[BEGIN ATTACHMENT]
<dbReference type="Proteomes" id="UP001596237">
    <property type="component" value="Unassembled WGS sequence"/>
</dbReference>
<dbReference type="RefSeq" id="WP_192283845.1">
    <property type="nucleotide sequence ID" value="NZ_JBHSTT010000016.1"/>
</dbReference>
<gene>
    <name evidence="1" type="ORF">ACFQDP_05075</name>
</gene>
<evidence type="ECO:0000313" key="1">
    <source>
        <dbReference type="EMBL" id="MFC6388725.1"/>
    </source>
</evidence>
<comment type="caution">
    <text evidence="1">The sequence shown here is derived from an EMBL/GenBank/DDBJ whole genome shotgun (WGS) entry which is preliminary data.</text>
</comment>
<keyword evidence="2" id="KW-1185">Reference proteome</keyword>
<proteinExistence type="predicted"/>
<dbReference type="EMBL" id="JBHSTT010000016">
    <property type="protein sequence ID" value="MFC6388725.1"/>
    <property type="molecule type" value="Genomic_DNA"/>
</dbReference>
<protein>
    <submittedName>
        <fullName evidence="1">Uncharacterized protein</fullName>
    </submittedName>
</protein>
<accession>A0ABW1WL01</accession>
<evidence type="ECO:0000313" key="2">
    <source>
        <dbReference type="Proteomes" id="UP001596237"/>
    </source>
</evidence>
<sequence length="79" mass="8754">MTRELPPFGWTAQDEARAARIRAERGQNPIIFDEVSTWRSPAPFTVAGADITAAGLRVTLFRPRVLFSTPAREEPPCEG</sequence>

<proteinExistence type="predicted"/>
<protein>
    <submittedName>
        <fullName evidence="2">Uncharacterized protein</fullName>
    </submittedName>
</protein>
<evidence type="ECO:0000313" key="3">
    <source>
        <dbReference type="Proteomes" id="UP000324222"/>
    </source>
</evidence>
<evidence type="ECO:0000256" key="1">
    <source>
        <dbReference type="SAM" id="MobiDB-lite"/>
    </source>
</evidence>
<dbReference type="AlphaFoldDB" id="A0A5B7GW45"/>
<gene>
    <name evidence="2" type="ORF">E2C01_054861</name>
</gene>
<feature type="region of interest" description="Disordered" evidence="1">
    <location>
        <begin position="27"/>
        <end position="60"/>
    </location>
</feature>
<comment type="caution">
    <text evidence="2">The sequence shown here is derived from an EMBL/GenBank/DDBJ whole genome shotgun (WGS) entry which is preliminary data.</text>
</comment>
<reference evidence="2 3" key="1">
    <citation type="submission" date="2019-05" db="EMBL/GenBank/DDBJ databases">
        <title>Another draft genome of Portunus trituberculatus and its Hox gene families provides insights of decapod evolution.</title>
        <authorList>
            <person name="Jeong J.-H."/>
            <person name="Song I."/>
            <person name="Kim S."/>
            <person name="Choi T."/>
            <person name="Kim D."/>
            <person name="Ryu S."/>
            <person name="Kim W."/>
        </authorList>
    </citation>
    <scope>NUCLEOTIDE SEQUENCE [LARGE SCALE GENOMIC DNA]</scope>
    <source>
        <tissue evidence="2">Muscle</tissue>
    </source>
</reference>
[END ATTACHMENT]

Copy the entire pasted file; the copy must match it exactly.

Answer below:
<dbReference type="Proteomes" id="UP001596237">
    <property type="component" value="Unassembled WGS sequence"/>
</dbReference>
<dbReference type="RefSeq" id="WP_192283845.1">
    <property type="nucleotide sequence ID" value="NZ_JBHSTT010000016.1"/>
</dbReference>
<gene>
    <name evidence="1" type="ORF">ACFQDP_05075</name>
</gene>
<evidence type="ECO:0000313" key="1">
    <source>
        <dbReference type="EMBL" id="MFC6388725.1"/>
    </source>
</evidence>
<comment type="caution">
    <text evidence="1">The sequence shown here is derived from an EMBL/GenBank/DDBJ whole genome shotgun (WGS) entry which is preliminary data.</text>
</comment>
<keyword evidence="2" id="KW-1185">Reference proteome</keyword>
<proteinExistence type="predicted"/>
<dbReference type="EMBL" id="JBHSTT010000016">
    <property type="protein sequence ID" value="MFC6388725.1"/>
    <property type="molecule type" value="Genomic_DNA"/>
</dbReference>
<protein>
    <submittedName>
        <fullName evidence="1">Uncharacterized protein</fullName>
    </submittedName>
</protein>
<accession>A0ABW1WL01</accession>
<evidence type="ECO:0000313" key="2">
    <source>
        <dbReference type="Proteomes" id="UP001596237"/>
    </source>
</evidence>
<sequence length="79" mass="8754">MTRELPPFGWTAQDEARAARIRAERGQNPIIFDEVSTWRSPAPFTVAGADITAAGLRVTLFRPRVLFSTPAREEPPCEG</sequence>

<proteinExistence type="predicted"/>
<protein>
    <submittedName>
        <fullName evidence="2">Uncharacterized protein</fullName>
    </submittedName>
</protein>
<evidence type="ECO:0000313" key="3">
    <source>
        <dbReference type="Proteomes" id="UP000324222"/>
    </source>
</evidence>
<evidence type="ECO:0000256" key="1">
    <source>
        <dbReference type="SAM" id="MobiDB-lite"/>
    </source>
</evidence>
<dbReference type="AlphaFoldDB" id="A0A5B7GW45"/>
<gene>
    <name evidence="2" type="ORF">E2C01_054861</name>
</gene>
<feature type="region of interest" description="Disordered" evidence="1">
    <location>
        <begin position="27"/>
        <end position="60"/>
    </location>
</feature>
<comment type="caution">
    <text evidence="2">The sequence shown here is derived from an EMBL/GenBank/DDBJ whole genome shotgun (WGS) entry which is preliminary data.</text>
</comment>
<reference evidence="2 3" key="1">
    <citation type="submission" date="2019-05" db="EMBL/GenBank/DDBJ databases">
        <title>Another draft genome of Portunus trituberculatus and its Hox gene families provides insights of decapod evolution.</title>
        <authorList>
            <person name="Jeong J.-H."/>
            <person name="Song I."/>
            <person name="Kim S."/>
            <person name="Choi T."/>
            <person name="Kim D."/>
            <person name="Ryu S."/>
            <person name="Kim W."/>
        </authorList>
    </citation>
    <scope>NUCLEOTIDE SEQUENCE [LARGE SCALE GENOMIC DNA]</scope>
    <source>
        <tissue evidence="2">Muscle</tissue>
    </source>
</reference>